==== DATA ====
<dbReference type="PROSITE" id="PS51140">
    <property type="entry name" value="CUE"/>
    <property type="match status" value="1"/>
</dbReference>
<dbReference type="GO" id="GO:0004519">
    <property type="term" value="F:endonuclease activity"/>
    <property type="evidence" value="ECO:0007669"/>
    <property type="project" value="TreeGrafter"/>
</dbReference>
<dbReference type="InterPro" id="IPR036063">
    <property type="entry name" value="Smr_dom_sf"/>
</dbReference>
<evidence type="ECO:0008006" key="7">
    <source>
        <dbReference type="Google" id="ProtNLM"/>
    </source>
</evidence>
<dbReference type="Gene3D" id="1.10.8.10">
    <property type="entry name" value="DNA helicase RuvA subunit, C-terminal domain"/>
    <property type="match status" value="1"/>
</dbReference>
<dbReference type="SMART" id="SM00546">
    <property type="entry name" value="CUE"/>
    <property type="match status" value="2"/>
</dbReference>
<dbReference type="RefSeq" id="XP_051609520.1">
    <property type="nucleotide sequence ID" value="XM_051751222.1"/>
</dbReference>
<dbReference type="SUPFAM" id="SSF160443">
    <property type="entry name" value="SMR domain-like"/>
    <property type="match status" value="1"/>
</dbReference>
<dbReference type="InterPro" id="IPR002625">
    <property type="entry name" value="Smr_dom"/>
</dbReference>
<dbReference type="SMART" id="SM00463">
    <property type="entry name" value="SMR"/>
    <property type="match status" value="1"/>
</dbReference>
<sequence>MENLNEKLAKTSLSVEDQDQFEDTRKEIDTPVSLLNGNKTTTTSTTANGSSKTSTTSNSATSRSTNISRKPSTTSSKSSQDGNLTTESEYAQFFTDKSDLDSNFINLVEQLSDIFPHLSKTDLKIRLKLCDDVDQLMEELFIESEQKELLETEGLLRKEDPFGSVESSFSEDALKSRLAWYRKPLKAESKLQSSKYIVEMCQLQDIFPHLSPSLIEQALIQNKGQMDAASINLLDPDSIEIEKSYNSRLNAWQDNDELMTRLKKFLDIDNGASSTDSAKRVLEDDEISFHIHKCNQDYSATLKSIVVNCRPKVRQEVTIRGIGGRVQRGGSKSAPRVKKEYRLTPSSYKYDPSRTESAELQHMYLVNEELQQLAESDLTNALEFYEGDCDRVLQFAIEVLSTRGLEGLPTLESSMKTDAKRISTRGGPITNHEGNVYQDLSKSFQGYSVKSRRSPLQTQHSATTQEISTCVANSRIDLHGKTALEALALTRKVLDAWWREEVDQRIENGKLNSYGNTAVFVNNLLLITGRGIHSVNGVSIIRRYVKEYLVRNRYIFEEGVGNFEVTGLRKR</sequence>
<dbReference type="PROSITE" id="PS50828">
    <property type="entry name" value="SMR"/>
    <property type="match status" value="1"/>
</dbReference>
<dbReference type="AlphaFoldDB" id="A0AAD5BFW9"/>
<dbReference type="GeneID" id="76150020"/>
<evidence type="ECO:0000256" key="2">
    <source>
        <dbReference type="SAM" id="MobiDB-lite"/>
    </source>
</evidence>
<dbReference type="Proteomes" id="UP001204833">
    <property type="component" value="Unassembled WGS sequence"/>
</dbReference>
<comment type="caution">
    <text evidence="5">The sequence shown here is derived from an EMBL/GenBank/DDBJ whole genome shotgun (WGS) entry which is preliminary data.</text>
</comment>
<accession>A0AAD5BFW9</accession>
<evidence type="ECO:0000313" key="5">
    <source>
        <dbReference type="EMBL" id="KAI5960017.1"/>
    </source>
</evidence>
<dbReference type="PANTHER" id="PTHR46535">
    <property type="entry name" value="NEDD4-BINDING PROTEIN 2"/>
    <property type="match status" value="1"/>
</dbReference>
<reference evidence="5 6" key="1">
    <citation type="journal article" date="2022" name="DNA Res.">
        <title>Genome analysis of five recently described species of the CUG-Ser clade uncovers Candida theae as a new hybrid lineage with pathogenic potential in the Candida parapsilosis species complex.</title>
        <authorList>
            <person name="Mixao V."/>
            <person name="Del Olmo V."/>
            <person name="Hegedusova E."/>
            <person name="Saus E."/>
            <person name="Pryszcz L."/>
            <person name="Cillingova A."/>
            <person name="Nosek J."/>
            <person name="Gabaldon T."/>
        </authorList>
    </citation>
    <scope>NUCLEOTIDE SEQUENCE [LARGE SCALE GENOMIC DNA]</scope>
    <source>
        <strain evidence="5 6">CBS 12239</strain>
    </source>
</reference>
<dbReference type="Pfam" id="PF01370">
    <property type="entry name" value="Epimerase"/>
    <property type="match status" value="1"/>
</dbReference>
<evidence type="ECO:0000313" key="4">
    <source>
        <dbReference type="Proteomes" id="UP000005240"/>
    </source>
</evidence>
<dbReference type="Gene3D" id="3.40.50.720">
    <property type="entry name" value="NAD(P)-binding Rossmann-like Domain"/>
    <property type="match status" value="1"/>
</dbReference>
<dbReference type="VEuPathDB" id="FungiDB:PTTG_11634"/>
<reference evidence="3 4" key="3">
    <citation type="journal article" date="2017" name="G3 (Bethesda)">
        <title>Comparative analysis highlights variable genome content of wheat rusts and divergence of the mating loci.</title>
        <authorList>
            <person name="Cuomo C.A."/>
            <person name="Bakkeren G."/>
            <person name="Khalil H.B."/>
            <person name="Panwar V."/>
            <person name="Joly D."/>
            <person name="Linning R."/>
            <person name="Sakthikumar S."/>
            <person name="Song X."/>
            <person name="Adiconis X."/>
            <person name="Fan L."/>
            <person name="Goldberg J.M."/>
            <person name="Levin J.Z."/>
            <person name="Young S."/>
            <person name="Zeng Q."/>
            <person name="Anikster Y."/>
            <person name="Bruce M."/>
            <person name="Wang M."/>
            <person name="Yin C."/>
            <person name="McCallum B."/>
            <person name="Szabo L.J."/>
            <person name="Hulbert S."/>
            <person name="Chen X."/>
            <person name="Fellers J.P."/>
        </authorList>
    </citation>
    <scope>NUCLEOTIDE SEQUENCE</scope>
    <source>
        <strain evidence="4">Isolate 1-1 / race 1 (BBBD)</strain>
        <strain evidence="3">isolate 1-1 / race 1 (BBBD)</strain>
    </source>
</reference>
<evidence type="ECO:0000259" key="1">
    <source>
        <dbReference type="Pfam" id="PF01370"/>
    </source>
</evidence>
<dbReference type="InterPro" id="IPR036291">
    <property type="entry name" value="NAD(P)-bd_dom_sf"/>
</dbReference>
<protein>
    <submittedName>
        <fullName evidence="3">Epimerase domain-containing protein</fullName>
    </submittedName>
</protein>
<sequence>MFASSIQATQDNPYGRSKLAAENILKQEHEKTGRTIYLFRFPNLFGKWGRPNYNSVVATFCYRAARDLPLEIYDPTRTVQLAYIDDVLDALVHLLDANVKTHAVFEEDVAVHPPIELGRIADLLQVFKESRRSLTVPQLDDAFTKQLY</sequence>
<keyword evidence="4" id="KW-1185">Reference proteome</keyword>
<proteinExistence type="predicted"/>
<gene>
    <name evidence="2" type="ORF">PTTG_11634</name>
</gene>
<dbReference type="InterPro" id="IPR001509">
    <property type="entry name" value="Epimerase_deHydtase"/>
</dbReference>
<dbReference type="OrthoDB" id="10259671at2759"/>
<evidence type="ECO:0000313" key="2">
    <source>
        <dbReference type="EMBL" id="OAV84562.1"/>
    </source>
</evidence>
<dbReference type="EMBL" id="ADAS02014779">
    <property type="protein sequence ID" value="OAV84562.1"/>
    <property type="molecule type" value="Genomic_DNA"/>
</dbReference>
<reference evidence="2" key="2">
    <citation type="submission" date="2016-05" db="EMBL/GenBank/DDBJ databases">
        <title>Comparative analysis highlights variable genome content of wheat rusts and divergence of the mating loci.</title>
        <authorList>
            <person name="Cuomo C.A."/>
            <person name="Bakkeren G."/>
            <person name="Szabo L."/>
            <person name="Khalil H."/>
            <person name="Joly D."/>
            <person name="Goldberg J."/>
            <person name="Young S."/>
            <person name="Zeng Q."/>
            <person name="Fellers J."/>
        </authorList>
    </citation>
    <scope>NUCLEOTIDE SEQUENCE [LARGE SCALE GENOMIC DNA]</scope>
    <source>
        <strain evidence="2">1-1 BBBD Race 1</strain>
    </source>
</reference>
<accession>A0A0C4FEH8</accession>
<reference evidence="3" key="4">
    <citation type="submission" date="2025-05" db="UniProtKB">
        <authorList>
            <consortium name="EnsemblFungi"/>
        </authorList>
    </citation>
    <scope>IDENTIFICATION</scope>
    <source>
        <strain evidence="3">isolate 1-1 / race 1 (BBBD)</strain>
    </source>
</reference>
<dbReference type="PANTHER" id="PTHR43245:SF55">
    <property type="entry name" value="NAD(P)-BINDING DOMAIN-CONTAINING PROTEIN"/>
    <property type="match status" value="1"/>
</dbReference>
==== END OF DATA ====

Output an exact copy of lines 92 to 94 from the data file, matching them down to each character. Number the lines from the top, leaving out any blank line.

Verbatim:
    <source>
        <dbReference type="Proteomes" id="UP000005240"/>
    </source>